At the outset of writing Courage in America, I wish to credit the ten wounded warriors who shared with me their arduous journeys from their traumatic injuries to individual greatness. I also wish to acknowledge Dr. Paul Stoltz and Erik Weihenmayer, not only for having greatly influenced my thinking by there book, The Adversity Advantage but also for their ongoing support to the Character Building Project.
Last Thursday before addressing the students of Belmont Abbey College, I was graciously hosted to dinner by three professors from the political science department. During our dinner conversation the question arose as to whether or not most college-aged students in the United States display a psychological perspective that is essentially self-absorbed—one emphasizing personal gain, with a limited ability to subordinate one’s self-interest for the good of others, or for shared values? Continue reading
Over the last five years, I have dedicated myself to studying the formation of character in our culture. Politics with Principle, for example, analyzed the character development of ten characters with character. One of those characters, Admiral Tom Lynch, the former Superintendent of the Naval Academy, encouraged me to look closely at the formation of character at the Naval Academy as well as at other of our nation’s military academies. As a result of that effort, I have discovered the fact that the Coast Guard, Air Force, Naval, and Army academies are institutions offering world-class leader-development. They have been, and continue to be, breeding grounds for future leaders with good character. Continue reading
This summer Robin Roberts, the well regarded Washington politico and founder of the Washington Media Scholars Media Foundation http://mediascholars.org/ invited me to speak to the 2011 Scholars about good character in politics. These Scholars came from several excellent colleges and universities after having won media scholarships that included an all-expenses-paid week in Washington D.C. Continue reading
Progeny from the country’s upper class professional families seem to be attending law, business, and medical schools to become lawyers, corporate executives and doctors at about the same rate as previous generations with one difference. In the past, those of privilege pursued these professions, but they also enlisted for careers in the military. If fewer college-bound youth today are joining the military, will they develop the same physical and moral courage that marks many non-college-bound enlistees to military service such as Corporal Todd Nicely? Continue reading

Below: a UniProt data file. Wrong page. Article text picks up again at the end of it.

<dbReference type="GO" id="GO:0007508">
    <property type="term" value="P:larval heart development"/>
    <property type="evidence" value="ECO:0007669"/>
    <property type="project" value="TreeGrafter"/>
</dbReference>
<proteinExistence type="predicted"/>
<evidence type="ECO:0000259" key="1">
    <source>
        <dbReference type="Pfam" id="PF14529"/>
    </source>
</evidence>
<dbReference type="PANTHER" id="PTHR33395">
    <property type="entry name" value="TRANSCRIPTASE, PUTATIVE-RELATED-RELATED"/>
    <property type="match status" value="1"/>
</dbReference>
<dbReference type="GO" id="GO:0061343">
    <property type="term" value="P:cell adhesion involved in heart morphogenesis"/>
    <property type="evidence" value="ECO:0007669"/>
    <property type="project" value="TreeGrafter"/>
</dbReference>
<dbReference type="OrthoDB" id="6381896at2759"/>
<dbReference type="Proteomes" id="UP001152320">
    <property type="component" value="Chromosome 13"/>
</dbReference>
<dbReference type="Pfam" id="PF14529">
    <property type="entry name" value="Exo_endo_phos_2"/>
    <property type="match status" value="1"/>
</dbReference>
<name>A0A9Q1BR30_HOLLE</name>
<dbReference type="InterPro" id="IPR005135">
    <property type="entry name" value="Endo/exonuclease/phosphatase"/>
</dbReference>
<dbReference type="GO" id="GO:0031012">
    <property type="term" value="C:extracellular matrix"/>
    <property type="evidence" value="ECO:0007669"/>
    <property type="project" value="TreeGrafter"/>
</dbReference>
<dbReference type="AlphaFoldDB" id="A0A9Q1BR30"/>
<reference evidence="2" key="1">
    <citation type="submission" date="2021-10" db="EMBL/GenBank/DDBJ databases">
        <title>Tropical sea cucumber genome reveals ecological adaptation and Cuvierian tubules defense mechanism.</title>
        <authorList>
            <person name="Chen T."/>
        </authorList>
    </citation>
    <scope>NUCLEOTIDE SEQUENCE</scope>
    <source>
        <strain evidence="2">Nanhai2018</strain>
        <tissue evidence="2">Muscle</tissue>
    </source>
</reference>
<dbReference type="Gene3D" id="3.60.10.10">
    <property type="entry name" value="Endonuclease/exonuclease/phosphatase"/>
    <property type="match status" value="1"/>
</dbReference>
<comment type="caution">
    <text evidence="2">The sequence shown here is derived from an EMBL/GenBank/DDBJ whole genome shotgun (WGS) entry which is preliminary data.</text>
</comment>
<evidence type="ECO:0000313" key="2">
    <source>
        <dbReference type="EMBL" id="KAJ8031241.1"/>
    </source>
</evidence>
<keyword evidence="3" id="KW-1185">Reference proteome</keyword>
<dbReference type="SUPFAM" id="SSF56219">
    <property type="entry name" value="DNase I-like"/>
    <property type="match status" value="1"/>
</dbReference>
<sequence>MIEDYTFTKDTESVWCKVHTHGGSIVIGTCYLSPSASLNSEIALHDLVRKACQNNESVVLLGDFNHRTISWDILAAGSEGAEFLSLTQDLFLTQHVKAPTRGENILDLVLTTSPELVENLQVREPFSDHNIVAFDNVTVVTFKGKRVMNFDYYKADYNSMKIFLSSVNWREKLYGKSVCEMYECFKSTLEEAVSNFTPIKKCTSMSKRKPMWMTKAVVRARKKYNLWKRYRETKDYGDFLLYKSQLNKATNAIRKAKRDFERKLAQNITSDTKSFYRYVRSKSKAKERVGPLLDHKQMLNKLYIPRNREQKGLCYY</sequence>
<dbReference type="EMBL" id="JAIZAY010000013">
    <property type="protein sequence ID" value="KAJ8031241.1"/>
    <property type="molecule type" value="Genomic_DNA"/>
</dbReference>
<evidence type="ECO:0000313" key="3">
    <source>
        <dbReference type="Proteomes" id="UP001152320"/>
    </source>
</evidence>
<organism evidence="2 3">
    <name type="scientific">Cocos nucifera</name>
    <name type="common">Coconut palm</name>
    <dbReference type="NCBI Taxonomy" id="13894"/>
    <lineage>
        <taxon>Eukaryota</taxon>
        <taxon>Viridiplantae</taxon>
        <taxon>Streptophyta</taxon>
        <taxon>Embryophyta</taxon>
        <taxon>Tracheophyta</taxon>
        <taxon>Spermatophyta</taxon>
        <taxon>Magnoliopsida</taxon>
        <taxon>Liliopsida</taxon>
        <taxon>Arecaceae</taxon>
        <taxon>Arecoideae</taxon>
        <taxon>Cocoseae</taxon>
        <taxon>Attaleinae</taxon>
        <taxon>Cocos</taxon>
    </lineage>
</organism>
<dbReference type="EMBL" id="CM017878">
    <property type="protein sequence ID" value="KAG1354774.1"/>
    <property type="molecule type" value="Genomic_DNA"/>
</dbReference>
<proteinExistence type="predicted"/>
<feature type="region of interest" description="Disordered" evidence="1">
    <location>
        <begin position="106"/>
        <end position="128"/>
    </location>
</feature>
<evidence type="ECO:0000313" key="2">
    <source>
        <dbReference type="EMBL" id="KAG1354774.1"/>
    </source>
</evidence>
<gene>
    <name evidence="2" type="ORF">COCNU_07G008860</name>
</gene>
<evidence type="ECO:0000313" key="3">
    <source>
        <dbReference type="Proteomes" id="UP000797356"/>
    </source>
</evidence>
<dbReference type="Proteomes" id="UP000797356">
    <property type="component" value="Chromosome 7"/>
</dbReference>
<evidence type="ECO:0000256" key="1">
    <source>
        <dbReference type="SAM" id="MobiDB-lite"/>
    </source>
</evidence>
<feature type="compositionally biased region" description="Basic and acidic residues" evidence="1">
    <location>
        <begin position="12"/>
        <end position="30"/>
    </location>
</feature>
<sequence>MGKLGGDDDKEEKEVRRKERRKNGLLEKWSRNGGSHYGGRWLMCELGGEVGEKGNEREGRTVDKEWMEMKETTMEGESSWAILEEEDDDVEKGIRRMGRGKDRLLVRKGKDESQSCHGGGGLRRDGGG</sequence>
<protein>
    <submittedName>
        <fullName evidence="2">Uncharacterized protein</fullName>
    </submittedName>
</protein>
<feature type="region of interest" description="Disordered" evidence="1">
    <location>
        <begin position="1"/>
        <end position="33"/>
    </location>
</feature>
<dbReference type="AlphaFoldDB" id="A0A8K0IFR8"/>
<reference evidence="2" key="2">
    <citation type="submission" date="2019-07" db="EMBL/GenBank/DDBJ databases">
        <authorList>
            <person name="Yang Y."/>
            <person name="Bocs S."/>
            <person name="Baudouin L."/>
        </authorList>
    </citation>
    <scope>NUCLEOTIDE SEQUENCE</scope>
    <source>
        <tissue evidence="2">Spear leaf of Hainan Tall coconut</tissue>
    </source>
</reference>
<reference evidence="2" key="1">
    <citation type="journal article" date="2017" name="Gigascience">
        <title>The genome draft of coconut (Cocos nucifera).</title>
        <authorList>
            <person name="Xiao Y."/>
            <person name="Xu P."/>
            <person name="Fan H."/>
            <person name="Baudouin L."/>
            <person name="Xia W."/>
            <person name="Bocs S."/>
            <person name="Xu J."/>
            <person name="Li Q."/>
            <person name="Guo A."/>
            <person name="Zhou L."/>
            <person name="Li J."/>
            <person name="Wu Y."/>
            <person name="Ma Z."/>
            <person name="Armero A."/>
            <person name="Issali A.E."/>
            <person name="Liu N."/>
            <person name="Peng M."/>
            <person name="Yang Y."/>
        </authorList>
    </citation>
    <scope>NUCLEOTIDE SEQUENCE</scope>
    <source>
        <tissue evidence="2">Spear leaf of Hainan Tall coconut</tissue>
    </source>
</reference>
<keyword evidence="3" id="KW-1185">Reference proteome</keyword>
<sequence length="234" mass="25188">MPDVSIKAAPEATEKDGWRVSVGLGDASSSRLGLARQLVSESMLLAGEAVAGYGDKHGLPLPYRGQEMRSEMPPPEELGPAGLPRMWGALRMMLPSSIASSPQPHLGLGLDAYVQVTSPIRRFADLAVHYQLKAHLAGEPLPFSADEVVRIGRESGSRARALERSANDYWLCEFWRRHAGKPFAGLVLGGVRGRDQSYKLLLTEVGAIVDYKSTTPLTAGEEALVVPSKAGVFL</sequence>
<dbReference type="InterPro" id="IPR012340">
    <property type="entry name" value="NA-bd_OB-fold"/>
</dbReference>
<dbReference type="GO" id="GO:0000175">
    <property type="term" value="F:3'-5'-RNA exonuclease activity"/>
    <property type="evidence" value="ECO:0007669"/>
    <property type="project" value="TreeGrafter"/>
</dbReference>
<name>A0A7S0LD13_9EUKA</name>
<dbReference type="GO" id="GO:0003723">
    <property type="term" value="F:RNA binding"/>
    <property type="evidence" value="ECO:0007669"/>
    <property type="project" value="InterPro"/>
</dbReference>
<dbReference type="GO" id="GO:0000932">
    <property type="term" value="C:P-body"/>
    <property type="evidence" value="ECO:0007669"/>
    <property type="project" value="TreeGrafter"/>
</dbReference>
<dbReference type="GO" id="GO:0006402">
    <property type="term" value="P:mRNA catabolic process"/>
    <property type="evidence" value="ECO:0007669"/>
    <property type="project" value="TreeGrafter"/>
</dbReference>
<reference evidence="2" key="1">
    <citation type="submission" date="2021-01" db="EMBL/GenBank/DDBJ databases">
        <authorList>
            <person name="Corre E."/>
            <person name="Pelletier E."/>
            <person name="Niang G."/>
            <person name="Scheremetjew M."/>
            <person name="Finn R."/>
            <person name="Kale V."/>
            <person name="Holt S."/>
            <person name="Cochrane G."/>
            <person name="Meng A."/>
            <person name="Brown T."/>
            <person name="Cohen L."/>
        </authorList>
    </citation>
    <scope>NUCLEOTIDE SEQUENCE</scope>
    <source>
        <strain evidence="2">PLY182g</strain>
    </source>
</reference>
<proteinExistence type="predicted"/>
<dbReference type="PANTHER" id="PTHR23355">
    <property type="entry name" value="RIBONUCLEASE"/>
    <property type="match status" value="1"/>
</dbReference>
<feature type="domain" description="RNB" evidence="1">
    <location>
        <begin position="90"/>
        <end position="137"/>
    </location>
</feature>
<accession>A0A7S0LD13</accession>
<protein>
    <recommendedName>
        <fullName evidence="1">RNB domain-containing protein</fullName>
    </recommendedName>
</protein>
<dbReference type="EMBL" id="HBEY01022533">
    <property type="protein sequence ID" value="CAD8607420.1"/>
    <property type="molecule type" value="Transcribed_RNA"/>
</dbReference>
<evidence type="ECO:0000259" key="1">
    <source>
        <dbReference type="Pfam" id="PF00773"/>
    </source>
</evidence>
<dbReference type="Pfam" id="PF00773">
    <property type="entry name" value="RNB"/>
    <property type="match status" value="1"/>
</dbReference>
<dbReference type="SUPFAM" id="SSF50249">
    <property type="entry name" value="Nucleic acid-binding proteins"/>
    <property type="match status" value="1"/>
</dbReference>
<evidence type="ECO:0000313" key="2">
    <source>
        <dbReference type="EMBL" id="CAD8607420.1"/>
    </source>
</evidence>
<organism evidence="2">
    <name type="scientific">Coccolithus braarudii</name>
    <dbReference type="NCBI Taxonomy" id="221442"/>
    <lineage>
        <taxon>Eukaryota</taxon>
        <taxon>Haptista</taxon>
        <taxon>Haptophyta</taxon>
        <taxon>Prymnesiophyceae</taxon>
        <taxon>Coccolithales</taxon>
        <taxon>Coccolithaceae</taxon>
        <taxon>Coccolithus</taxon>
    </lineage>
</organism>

My friend, noted author, speaker, and management consultant, Robert Porter Lynch took time away from his many projects to offer another view on courage. Robert’s thoughtful analysis (see below) has caused me to mediate much deeper on the virtue of courage. Having studied the character of ten exemplary characters in Politics with Principle and listened to several mentors, especially, Robert on “trust” and Paul Stoltz on “adversity,” I am now ready to offer my own analysis of courage, the first among the cardinal virtues. Continue reading
Earlier in the month I asked in this space whether interviewing today’s young military heroes would enrich our study of character and might this project contribute to a better understanding of character? The Character Building Project readers readily responded and influenced my thinking on how to proceed. Although all respondents encouraged me to pursue the project, several suggested the interviews should not be only of wounded warriors. Further I was cautioned a singular focus on the wounded warriors might have the unintended effect of dramatizing their extraordinary sacrifices and not including the sacrifices of other warriors in combat.
This is to invite our readers’ input as to whether or not the study of character would be enriched by interviewing today’s military heroes. Just as Politics with Principle successfully analyzed good character in ten virtuous politicians, a study of ten virtuous military warriors, men and women who have defended our nation since September 11, 2001 might also contribute to a better understanding of character.